Today I had one of those hangovers that can only be treated with excessive amounts of food at regular increments. Matt and Bridget tricked me into writing this by tempting me with an offer to eat at Moby Dick’s. I suggested getting the food to go – since I generally feel the need to drink wine with dinner (particularly before long bus rides), but Matt wouldn’t have it and was certain that the food would be much better consumed ‘fresh’ even if the chain isn’t known for their charming atmosphere. After a failed attempt to eat at the Dupont Circle location (closed on Sundays – FYI), we decided to make the trek to the Arlington Moby Dick.

Moby Dick’s is pretty straight-forward – you go in you read dish description’s on the menu since the dish-names mean nothing to you (unless you speak Farsi), then pay, grab your food, and sit down at a table. Our meal started out with two well-stuffed baskets of fresh Naan (from the famous clay oven) and several servings of Must-O-Kheyer – a tangy yogurt sauce with cucumber, onion, and stuff.

After demolishing one of the two baskets of Naan are food was over and the serious face-stuffing began. Plain-Paige here stuck with what my standard order – the Kabob Joohjeh rice platter with charred onions instead of tomatoes (that come standard) and extra Naan and Must-O-Kheyer. True to the creation story on their website – this local chain didn’t was consistent and my chicken kabob tasted exactly like it did the last time I ate there – which is more than a year ago. Matt and Bridget had some combo platters that included Chejeh (beef of sorts) goat chunks, and the same Joojeh chicken. They also enjoyed their Persian delights and we all ate a bit more than necessary.

Now as I sit on the bus several hours and reflect on the tasty meal, I can’t help but admire and appreciate Mike Daryoush’s boldness and Iranian-American ingenuity. Just think – if he hadn’t taken the clay-oven leap years ago, I’d be stuck on this bus, hungry and bored. Luckily Daryoush took a risk and ventured that maybe Americans wanted something new – and decided to start serving Iranian cuisine in DC. The End.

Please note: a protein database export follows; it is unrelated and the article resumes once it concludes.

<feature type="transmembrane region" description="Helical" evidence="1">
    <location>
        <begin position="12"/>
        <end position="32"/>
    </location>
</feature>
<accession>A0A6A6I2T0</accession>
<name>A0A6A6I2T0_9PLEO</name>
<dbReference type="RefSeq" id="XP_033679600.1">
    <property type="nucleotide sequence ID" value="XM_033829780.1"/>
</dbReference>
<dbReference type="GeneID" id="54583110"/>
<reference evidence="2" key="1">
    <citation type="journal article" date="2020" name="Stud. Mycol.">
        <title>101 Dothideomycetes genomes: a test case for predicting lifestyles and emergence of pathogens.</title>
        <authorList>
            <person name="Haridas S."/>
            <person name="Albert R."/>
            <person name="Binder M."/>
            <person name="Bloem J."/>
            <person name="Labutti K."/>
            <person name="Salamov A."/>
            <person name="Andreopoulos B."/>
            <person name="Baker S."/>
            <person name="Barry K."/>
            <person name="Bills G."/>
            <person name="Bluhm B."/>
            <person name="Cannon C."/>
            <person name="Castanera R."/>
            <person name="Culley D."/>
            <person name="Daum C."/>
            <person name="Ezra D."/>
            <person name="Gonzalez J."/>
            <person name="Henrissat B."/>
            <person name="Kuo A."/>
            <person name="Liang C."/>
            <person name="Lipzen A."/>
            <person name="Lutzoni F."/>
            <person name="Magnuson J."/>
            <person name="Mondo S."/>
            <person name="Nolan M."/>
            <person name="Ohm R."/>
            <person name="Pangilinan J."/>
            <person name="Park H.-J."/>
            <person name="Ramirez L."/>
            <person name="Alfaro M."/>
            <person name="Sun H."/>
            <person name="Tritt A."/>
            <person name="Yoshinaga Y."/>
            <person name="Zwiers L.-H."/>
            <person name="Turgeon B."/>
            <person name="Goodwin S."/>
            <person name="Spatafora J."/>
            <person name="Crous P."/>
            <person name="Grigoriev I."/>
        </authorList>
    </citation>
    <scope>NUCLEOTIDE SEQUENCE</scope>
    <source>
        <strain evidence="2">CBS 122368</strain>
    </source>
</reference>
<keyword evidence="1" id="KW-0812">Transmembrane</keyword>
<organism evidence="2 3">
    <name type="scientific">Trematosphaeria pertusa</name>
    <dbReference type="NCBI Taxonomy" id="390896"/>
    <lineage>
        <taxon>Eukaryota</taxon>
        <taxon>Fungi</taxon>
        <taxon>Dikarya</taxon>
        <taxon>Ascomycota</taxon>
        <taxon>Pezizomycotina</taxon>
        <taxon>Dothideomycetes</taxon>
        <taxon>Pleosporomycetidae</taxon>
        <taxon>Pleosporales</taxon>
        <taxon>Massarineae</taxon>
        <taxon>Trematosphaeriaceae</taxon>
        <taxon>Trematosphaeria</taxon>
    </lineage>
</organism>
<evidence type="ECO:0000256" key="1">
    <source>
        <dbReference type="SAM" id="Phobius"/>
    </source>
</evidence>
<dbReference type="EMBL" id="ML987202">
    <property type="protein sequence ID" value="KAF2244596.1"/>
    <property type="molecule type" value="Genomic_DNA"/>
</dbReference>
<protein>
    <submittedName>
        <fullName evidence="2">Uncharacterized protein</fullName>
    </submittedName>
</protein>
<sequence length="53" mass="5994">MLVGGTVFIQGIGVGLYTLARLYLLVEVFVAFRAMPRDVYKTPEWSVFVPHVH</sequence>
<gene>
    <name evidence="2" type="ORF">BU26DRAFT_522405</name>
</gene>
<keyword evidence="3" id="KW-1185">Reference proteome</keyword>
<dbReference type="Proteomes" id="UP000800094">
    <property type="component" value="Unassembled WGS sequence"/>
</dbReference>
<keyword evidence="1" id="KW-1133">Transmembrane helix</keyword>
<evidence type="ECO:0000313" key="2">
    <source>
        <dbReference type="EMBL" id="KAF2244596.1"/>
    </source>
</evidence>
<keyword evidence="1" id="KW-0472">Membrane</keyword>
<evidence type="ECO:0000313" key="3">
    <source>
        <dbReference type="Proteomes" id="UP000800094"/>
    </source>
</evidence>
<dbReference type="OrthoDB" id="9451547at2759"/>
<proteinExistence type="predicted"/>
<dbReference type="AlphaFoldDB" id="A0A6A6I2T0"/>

-Paige Knappenberger

Denmark: Christmas in April


When I think of Nordic cuisine it usually has fish involved.  I came to learn after eating this Denmark cuisine that they have so much more with such intense flavors.  With the meal ending on a sweet note of something I kept pronouncing Dumbledorfs but saying the real thing, Aebleskivers, is fun too.

I was sad this day was to be Denmark and not the Netherlands due to the 4/20 holiday.  By the time it was time to prepare the meal I realized too late.  We would celebrate this 4/20 in the most old couple boring way possible, soberly eating food not from Amsterdam.

After reading the ingredients I realized we would basically have a heart attack when done.  I think overall we used about 2 sticks of butter and no rich dessert was made by hand.  The meal we ended up making is traditionally eaten on Christmas day in Denmark; however, until recent history these food were eaten more often than just as a holiday treat.

The main entree of this dish is called: Flæskesteg.   Now not only is that fun to say over and over, they smash letters together confusing the hell out of me.  The Flaeksteg is a roast pork with crackling.  Sadly I went for the pork at the last second and couldn’t find a butcher that had a pork tenderloin with the rind still on, so no crackling.  I was okay with this and dressed the pork tenderloin as needed.  Using whole cloves, bay leaves and a whole bunch of salt, this pork was dressed to the nines.

The side dishes were fun to make and were very different than any recipe directions I’ve made before.  The first side I made was called Brunede Kartofler (another fun bunch of words.)  I boiled some baby potatoes and then peeled them, which seemed dumb as I burned my hand many times doing it.  Obviously, I didn’t have the patience to let them cool.  I carmalized the potatoes in sugar and butter, that is all.  They were rich as hell and tasted like a dessert.

The other dish for this meal was a red cabbage called Rodkal.  Rodkal is a red cabbage that is stewed to taste sweet and sour.  The directions gave you a few liquids to stew it in and of course we took the pickle juice option, because I mean who wouldn’t.  The cabbage was different than most but was delicious and went great with the other dishes.

The pork roast came out in no time and smelled amazing.  After managing to pick out the cloves and bay leaves I sliced up the meat.  The meat was tender and had amazing flavor.  Nothing could of made this meal better for a Dane Christmas.

But I then realized we had the Dumbledorfs or Æbleskiver, whatever.   As I write this I realize the A & E is always smashed together in their language.  But I regress.


The Aebleskivers are basically spherical pancakes with the light and fluffiness of a popover.  Usually you make your aebleskivers in a fun pan that is specially made for them.  Sadly, we bought dessert already made at Trader Joes.  We baked a bunch of these pastries and put out some raspberry jam and chocolate spread.  We sprinkled some powdered sugar and ate them in about 30 seconds.